We told Pioneer, in response to an email about "AP Minnesota" that "AP Minnesota was not involved AFAIK". We DID NOT state that "AP was not involved". There was no "admission of anything" other than that we were busy. Pioneer, agreed to be in the pool, btw, in response. — Jay Lim.

I think it's preposterous that the PiPress be in the pool, much less lie about it in print, but I'll double-check with them and AP's national and global headquarters. I've also asked Lim to cough up the names of the Minnesota organizations so he can prove the organization is telling the truth.

Nevertheless, I hear the honking of untamed geese being chased.

Update II: This is not how I want to spend my Saturday, but still.

Orrick says AP's Minnesota office and New York headquaters denied being part of any arrangement, so Lim will have to explain just what part of AP he's talking about.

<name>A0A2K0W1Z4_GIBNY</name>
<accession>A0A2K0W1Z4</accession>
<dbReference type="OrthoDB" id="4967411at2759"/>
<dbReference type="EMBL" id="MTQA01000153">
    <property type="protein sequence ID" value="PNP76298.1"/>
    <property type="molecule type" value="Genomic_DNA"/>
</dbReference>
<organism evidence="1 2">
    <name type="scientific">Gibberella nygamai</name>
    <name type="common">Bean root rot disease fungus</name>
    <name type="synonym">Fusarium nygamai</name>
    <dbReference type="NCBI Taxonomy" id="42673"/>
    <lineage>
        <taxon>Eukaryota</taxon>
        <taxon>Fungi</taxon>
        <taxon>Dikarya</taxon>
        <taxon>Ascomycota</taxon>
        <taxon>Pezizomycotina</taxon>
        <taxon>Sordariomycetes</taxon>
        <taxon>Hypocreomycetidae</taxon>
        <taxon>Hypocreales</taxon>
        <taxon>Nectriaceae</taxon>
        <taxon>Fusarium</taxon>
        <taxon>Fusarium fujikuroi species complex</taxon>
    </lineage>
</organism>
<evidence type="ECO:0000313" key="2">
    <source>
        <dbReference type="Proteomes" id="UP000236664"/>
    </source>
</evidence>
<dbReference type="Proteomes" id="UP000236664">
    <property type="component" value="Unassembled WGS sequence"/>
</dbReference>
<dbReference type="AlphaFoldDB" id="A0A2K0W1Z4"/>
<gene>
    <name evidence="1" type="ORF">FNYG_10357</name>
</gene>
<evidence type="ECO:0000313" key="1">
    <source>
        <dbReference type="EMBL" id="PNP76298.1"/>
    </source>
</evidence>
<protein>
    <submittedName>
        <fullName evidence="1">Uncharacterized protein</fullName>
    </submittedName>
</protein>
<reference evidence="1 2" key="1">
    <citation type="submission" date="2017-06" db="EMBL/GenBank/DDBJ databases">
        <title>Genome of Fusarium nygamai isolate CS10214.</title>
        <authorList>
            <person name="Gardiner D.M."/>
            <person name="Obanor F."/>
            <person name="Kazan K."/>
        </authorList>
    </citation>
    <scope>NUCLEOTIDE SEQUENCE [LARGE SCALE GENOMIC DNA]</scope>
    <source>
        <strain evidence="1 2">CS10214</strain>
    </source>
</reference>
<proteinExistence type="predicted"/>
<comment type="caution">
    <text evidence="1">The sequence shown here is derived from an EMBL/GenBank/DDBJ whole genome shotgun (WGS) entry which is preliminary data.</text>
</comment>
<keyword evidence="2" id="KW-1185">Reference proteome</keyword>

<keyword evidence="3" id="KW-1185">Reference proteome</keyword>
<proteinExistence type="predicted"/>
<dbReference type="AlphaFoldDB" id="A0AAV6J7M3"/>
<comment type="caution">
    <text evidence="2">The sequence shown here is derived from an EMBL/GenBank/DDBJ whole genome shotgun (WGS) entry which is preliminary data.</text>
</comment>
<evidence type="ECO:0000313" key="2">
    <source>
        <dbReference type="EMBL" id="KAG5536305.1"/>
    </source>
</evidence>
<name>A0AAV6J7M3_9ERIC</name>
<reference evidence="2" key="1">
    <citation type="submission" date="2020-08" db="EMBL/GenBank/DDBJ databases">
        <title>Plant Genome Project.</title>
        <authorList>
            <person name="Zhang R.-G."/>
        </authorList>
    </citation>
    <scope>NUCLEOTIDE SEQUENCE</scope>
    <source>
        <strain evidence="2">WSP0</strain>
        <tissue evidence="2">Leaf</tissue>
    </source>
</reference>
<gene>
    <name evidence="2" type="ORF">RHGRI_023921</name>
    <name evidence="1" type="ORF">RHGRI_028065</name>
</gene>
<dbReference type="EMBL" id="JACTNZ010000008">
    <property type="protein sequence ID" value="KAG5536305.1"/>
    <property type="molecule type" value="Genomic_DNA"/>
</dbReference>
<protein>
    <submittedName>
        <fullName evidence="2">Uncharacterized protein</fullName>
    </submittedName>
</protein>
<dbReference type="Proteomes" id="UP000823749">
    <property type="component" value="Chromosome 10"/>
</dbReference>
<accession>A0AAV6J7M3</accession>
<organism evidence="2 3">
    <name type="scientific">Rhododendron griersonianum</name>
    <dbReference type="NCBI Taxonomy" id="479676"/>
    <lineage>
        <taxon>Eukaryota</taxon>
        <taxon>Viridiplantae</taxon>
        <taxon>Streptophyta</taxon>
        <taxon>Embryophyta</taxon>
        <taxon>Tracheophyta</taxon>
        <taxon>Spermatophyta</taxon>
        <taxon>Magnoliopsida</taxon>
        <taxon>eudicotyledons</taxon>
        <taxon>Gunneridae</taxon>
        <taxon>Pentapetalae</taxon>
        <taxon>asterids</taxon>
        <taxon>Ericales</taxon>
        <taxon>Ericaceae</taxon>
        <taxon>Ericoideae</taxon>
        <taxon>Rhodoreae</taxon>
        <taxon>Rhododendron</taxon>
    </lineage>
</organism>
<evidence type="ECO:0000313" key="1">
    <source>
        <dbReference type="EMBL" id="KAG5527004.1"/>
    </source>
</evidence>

As for the PiPress, Orrick says he told Lim that Wikileaks could pass along any comments distributed to the media, but was not agreeing to the group's key promise to donors: that once they spoke to WikiLeaks, the media wouldn't contact them.

Orrick said he reserved the right to call up donors and verify their "WikiLeaked" comments. In other words, he'd take WikiLeaks' info, but would verify it according to the PiPress' rules, not the leakers'.

Get MinnPost's top stories in your inbox

Comments (8)

I pingged some of my cohorts at MNpublius and we have not been contacted by Wikileaks in any way that we are aware of. I have also not contacted them for any reason.

Additionally, I felt that Orrick did fantastic work on covering the real meat of this story.

This underscores for some of us the concern over MSM dissolving into a larger pool consisting of a mixture of established, professional journalists, and an increasing array of citizen-journalists using a variety of electronic means. Some are very good, some are outstanding and others are, well.....

I think WikiLeaks is stepping a little out of its league. And I agree, Orrick has been fantastic on this story.

Nope. The Minnesota Independent hasn't struck any such deal with Wikileaks, and no one on our staff has been in touch with them.